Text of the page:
Pearson recently sat down with a handful of teaching veterans who’ve been recognized as Teachers of the Year in their own states. They talked about their craft, their students—and the future of learning.
It Started With Concern
Barbara LaSaracina says she became concerned about math and science education in schools when her own daughters were young.
“I wasn’t convinced that these kids were getting the working knowledge to lead into the next century,” she says.
Sitting at a dinner with New Jersey’s then-governor Thomas Kean, Barbara shared her concerns.
He challenged her to give up her job and become a school teacher.
Barbara did—was named 2000-2001 New Jersey Teacher of the Year—and talks of her story in this video about how great teachers became teachers.
‘A Different Currency’
“I did take a cut in pay,” Barbara says after leaving the private sector for teaching.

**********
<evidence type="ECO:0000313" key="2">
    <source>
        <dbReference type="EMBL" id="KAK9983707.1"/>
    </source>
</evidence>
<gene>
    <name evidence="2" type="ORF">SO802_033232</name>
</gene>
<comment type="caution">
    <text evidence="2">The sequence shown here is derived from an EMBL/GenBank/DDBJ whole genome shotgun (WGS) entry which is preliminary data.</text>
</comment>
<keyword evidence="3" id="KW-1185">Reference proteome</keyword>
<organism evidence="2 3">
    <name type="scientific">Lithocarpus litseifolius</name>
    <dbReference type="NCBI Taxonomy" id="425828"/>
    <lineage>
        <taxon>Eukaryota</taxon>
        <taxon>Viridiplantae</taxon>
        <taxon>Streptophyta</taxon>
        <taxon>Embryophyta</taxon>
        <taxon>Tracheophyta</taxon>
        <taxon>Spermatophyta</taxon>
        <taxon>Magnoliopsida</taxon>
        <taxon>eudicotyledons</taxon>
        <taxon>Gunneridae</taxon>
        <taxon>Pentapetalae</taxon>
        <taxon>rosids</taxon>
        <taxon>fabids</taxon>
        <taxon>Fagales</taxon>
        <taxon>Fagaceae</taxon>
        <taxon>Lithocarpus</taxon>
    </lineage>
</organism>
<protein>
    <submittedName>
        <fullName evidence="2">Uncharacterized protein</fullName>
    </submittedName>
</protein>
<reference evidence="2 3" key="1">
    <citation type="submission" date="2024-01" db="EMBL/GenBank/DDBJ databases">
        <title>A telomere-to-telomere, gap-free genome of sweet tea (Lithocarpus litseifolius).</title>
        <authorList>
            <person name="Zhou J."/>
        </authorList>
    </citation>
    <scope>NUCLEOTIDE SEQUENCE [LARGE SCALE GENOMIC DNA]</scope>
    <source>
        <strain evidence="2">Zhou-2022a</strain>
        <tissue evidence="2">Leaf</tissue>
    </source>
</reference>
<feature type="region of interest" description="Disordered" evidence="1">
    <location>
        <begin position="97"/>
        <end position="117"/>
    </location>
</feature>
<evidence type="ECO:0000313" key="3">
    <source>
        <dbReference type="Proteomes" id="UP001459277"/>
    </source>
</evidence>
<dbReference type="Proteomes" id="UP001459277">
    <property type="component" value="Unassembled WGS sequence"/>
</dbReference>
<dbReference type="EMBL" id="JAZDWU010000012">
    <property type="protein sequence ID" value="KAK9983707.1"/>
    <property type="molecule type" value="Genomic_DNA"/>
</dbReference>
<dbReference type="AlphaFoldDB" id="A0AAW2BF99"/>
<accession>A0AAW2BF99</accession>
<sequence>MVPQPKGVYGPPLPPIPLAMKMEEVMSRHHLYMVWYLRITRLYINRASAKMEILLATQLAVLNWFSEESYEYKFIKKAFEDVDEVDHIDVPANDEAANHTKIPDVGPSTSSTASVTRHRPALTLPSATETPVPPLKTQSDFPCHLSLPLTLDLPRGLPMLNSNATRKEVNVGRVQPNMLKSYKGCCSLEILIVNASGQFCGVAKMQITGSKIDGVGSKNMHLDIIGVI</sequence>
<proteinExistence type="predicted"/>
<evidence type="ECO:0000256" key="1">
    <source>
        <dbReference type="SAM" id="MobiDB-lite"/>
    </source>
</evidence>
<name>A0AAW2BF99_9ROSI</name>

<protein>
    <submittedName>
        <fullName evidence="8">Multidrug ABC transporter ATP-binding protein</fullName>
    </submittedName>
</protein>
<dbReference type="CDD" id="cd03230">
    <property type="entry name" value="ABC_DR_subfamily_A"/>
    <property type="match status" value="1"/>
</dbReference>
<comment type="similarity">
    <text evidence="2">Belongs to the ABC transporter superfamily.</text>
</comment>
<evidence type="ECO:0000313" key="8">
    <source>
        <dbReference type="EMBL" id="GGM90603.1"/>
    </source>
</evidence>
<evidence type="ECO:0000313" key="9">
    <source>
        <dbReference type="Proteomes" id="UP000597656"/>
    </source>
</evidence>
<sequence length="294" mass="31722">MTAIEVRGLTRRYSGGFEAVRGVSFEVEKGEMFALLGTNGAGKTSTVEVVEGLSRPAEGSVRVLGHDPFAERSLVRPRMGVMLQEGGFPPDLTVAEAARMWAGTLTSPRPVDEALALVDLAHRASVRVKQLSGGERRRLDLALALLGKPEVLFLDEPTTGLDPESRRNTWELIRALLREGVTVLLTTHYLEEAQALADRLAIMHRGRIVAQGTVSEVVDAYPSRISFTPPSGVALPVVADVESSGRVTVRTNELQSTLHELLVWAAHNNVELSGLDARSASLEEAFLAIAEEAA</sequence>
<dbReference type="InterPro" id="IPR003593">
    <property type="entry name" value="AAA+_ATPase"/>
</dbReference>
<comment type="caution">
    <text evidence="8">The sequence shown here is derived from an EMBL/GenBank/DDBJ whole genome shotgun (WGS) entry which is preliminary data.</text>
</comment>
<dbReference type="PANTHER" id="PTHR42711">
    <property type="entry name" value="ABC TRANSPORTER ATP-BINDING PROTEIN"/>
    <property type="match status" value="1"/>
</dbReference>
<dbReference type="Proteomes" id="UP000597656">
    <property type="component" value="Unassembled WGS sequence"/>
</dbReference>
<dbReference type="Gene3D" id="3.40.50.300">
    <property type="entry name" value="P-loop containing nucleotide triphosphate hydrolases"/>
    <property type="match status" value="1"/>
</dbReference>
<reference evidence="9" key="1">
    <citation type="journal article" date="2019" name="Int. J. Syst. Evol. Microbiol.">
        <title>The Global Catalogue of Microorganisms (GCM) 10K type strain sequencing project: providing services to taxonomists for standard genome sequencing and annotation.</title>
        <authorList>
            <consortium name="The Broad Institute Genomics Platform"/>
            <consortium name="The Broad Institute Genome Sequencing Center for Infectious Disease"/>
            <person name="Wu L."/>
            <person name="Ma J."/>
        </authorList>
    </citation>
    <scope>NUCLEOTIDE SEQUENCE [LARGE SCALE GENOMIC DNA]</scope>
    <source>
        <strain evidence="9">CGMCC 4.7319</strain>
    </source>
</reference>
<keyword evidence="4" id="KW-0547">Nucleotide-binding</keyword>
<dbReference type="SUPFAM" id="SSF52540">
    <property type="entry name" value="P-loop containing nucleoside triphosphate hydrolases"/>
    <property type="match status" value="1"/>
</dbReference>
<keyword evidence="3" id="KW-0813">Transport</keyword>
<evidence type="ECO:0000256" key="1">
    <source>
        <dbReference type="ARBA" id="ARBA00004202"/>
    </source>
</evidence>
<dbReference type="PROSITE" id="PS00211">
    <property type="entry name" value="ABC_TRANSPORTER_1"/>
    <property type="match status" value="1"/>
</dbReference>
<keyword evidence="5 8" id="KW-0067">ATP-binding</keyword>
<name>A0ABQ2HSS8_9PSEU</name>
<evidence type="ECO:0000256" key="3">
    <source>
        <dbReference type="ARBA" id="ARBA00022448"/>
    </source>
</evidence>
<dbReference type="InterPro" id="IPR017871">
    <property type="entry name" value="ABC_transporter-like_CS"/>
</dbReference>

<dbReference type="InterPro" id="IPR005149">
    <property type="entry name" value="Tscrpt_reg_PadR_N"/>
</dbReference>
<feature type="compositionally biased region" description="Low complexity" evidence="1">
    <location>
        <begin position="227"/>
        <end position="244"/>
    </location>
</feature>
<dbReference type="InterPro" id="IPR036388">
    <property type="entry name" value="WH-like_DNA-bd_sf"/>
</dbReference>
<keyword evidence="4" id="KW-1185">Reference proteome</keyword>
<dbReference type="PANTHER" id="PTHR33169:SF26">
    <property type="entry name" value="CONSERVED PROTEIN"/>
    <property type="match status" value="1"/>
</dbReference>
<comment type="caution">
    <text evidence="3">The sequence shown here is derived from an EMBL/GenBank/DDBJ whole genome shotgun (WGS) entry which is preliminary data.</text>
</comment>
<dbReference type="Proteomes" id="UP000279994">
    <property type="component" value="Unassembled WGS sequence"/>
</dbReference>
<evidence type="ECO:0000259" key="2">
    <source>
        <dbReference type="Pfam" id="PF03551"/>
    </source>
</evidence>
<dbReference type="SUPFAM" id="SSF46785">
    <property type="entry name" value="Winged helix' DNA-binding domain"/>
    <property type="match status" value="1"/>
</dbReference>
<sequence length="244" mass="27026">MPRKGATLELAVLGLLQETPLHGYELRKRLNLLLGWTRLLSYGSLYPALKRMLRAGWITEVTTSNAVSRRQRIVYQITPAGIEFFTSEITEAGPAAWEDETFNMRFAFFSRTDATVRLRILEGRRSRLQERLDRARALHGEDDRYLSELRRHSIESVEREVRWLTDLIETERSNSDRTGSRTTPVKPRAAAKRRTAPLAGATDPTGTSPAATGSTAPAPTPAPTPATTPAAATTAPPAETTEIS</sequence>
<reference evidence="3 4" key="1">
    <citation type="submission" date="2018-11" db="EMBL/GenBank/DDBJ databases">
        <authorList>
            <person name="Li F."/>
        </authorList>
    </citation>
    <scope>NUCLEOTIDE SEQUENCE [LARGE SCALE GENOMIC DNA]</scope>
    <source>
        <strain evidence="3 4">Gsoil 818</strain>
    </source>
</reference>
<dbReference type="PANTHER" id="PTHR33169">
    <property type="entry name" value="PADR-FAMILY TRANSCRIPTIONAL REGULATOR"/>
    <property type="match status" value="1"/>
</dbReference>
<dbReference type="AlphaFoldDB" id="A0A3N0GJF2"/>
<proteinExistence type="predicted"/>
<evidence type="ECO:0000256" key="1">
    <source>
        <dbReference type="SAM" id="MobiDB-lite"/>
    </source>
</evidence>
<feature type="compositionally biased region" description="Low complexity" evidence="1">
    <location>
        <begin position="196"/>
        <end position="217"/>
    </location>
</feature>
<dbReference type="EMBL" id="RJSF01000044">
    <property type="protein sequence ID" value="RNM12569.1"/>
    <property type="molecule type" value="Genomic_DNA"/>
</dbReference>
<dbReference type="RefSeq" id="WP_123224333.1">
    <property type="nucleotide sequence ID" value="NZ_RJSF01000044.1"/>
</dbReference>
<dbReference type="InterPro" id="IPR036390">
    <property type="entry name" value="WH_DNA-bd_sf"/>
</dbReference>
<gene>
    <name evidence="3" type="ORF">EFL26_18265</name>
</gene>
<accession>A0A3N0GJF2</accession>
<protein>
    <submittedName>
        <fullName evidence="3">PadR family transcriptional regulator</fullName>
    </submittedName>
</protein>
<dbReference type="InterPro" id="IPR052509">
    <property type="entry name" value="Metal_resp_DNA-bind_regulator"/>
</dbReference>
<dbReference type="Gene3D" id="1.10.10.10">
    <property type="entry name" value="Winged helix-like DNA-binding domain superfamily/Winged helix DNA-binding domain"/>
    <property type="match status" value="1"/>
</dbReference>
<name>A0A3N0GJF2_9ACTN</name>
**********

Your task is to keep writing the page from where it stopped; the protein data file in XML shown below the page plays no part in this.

“But I always tell people teachers are paid in a different currency,” she says. “Our currency is watching the faces of children when they’re inspired to learn and learn more.”
An Unexpected Meeting
Topher Kandik was volunteering in an after school program called the Southeast Project in Washington, D.C.
“We worked with kids in the neighborhood who didn’t have constructive things to do after school,” he says, “so they would come over with us and, over the course of two or three months, we wrote a play together.”
Actors from Washington’s Shakespeare Theater ended up staging the play.
“Years later,” Topher recalls, “I was taking the train home and there was a young man who was standing above me.”
He said: “You don’t recognize me, do you? It’s Marcus from the Southeast Project.”
“The whole train ride home he talked about the play,” Topher says, “and how much fun he had and how impactful it was.”
“And I thought to myself, this is something I should be doing,” he says.
Topher would eventually be named the 2016 District of Columbia Teacher of the Year.
This is part of a series of conversations with great teachers. Hear the other inspirational stories: